Moving Beyond Emotional DependencyBy Dr. Margaret Paul
August 30, 2010
Discover the choice you can make to move out of emotional dependency and into emotional freedom.
Are you ready to be your own person? Are you ready to move beyond neediness and into emotional freedom? Are you ready to stop needing others to make you feel that you are okay? Are you ready to learn to fill yourself with love and define your own worth?
I hope so! Being emotionally dependent is not fun!
When you are emotionally dependent, you set yourself up to be a victim of others' choices. If others are loving and caring, then you feel good, but if others are rejecting, you feel bad. You place your emotional wellbeing into others' hands, rather than taking responsibility for your own feelings and defining your own worth. Do you really want to go on living this way when there is another, far more fulfilling way to live
I, like most people, grew up being emotionally dependent.
I spent years feeling the anxiety that comes from needing others’ approval to feel lovable and worthy. I spent years feeling the inner aloneness that comes from self-abandonment. And I spent years in therapy trying to find out what was wrong and what to do about it. Yet I never learned, in all my reading and all my therapy - and all the years I spent in school getting my Ph.D. in psychology - that the cause of all my problems was self-abandonment.
As I look back on my growing-up years, I see that there was not one person in my life that wasn’t role modeling self-abandonment. Both of my parents were deeply emotionally dependent, as were my grandparents, aunts and uncles, and family friends. Nothing in books, in the media, or in school ever taught me how to attain emotional freedom - how to take loving care of myself so that I was not emotionally dependent on others’ approval, love and attention. I was run by my desire to have control over getting approval and avoiding disapproval.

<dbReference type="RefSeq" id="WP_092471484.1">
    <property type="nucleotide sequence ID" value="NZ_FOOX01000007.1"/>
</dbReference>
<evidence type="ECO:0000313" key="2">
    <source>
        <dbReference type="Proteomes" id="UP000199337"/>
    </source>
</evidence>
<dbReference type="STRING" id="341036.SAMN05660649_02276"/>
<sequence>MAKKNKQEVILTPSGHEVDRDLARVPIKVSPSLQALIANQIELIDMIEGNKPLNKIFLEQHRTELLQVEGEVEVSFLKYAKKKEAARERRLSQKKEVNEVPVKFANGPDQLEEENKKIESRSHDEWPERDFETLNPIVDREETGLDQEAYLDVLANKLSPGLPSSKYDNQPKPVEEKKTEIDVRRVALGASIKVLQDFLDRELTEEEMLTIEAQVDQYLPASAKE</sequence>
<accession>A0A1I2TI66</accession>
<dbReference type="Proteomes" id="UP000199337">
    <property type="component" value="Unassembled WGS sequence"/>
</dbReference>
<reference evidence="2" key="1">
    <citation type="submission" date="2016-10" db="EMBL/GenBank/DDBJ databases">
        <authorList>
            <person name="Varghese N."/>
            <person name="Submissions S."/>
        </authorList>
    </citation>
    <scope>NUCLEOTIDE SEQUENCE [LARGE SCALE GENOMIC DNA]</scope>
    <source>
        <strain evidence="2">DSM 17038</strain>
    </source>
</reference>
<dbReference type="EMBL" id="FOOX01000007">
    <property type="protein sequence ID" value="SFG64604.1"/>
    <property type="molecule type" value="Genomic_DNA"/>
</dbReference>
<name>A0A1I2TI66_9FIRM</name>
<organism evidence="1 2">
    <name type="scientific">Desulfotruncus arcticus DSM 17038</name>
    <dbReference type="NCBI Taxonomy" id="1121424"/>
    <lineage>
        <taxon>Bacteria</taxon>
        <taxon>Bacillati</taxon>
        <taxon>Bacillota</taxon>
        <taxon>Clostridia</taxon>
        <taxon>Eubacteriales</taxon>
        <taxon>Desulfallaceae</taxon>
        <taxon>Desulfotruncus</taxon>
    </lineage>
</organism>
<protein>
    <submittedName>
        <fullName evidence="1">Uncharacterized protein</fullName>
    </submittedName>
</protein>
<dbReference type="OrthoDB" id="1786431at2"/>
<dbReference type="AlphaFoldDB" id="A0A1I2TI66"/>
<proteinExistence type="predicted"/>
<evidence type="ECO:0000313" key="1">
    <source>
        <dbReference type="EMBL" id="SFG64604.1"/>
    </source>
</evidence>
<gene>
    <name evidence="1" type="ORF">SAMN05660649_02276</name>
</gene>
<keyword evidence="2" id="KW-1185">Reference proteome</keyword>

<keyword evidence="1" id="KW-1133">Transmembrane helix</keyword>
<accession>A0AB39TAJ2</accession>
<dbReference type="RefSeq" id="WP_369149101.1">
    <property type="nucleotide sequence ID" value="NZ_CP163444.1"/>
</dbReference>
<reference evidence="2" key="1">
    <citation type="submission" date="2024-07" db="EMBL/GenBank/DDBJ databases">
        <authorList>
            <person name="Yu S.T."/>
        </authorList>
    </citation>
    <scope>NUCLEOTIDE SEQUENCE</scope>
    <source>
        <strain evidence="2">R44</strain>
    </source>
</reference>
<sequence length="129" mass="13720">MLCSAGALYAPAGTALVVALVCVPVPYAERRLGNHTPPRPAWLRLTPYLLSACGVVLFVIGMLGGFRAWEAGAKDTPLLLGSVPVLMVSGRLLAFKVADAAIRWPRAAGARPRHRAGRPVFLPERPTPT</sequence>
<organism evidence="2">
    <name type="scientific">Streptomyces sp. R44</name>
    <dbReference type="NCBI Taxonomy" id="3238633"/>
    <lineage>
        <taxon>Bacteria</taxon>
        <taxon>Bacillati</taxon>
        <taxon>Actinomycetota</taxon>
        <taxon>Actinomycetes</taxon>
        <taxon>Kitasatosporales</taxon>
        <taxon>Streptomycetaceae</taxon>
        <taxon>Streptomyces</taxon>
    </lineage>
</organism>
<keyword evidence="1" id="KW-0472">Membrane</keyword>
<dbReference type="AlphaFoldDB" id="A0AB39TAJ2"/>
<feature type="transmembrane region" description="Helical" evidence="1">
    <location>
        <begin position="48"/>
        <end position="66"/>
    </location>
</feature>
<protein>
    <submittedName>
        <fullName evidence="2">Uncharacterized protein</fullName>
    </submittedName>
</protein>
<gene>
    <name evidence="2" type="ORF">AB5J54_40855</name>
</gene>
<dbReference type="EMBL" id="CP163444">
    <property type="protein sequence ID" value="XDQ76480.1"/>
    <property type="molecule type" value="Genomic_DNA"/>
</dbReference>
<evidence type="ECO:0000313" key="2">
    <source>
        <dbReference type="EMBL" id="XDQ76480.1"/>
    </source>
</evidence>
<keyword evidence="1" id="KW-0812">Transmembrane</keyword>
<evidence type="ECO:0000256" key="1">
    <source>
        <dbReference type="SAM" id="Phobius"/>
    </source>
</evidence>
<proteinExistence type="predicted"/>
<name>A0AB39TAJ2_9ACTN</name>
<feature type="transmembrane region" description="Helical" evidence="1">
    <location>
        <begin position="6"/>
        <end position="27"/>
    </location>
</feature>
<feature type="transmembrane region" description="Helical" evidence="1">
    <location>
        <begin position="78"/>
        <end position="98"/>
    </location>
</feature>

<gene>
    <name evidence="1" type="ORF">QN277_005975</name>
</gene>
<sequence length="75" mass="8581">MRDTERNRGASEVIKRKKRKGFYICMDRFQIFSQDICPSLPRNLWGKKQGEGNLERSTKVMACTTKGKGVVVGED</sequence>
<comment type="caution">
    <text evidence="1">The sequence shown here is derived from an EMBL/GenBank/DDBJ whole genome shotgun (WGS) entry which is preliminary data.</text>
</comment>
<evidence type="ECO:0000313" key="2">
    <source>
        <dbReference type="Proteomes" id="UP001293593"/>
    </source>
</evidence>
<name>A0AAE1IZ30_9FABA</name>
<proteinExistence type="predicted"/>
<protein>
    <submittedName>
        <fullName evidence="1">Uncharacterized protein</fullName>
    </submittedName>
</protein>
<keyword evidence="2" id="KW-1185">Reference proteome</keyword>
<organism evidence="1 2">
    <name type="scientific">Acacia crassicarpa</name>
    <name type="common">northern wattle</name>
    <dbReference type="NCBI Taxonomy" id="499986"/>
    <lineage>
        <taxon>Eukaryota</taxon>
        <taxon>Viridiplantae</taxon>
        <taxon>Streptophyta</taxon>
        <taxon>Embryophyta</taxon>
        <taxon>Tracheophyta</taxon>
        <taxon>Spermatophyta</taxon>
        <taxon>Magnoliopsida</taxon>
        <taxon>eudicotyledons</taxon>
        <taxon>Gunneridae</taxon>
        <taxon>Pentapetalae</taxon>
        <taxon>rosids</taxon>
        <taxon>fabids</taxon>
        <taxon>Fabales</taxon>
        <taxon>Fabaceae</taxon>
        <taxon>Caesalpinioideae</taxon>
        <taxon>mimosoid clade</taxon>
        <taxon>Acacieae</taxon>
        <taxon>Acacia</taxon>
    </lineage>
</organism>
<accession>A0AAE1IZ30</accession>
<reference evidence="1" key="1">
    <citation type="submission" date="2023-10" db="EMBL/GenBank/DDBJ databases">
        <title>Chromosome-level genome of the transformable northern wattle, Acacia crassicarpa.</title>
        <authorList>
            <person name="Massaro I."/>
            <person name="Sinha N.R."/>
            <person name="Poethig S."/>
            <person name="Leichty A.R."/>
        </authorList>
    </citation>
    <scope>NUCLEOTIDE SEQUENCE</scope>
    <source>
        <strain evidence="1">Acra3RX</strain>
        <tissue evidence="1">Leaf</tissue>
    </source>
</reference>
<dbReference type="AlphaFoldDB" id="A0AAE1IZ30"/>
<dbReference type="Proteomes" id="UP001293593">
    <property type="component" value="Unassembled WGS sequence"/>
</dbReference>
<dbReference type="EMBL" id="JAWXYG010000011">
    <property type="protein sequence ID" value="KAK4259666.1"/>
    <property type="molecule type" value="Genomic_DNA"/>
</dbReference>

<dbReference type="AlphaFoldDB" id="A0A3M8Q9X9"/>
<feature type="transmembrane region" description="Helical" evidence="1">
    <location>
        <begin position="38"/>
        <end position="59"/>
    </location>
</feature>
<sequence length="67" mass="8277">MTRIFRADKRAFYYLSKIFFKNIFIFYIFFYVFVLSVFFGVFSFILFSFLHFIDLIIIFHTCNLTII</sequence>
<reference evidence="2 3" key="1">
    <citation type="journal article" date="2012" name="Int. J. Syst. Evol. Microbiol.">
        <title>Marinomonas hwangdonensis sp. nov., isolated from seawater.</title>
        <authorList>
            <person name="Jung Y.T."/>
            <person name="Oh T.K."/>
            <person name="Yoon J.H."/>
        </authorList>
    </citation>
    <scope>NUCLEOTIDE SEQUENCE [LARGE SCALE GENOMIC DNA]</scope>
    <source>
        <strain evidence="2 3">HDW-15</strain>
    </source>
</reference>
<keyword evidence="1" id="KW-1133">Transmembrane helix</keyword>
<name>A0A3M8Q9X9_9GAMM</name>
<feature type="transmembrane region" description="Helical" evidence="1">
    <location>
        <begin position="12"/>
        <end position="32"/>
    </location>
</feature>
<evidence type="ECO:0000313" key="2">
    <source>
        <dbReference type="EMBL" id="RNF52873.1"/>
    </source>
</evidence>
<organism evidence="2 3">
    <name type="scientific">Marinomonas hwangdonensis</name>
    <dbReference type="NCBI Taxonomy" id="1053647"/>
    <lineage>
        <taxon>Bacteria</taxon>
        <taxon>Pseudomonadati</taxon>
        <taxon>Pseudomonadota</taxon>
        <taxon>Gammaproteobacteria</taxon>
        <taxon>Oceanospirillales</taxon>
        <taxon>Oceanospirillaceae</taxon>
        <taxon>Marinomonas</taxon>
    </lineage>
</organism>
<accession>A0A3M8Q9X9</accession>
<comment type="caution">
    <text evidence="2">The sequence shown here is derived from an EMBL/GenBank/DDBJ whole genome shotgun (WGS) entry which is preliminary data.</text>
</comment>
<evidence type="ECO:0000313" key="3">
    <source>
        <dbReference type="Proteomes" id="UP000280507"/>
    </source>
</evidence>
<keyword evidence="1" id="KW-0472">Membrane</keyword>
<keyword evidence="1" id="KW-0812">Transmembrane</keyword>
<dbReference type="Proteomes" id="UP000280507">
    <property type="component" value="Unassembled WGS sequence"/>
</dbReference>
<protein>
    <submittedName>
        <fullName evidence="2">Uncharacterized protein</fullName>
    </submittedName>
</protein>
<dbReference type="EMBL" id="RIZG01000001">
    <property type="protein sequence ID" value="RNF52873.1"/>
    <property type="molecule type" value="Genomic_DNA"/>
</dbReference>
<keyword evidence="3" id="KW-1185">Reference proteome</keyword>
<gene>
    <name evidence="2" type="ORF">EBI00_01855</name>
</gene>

Life Changes so Much When You Learn to Love Yourself
Life is totally different now that I know that, it is not only my responsibility to give myself the love and approval I used to seek from others, but it is my right and my privilege. I was taught that it was selfish to take loving care of myself - that being a good person meant sacrificing myself and taking care of others instead. I was taught that my good feelings about myself had to come from others' approval. I was told that if I loved and valued myself, I was being arrogant. "Who do you think you are?" Wow, what awful conditioning many of us experience.
I, like you, am a child of Divine Love, here to fully express the love, gifts and talents that I am. Within me - and you - is an incredible soul, the spark of the Divine within me, the part of me - and you - that is created in the image of God. It is my privilege, and yours, to take loving care of this soul - to nurture a healthy body as the house for my soul, to choose the thoughts and actions that create peace and joy within, to not indulge in thoughts and actions that create distress, and to make loving myself and others my highest priority.
When you choose the intention to learn to be loving to yourself and others, rather than the intention to control getting love and avoiding pain, you will learn how to move beyond emotional dependency and into emotional freedom. It is your moment-by-moment intention that determines your level of emotional dependency or your level of emotional freedom.
Join Dr. Margaret Paul for her 30-Day at-home Course: "Love Yourself: An Inner Bonding Experience to Heal Anxiety, Depression, Shame, Addictions and Relationships."
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|What is Emotional Freedom?|
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|Healing Emotional Dependency|
|Emotional Dependency or Emotional Responsibility|
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What is your first reaction when someone is harsh, critical, sarcastic, angry, judgmental, attacking? Do you attack back? Do you withdraw and get silent? Do you defend and explain? Today, honor the feeling in your body that says "This doesn't feel good" and either speak your truth without blame, defense or judgment and open to learning, or lovingly disengage and compassionately take care of your feelings.
By Dr. Margaret Paul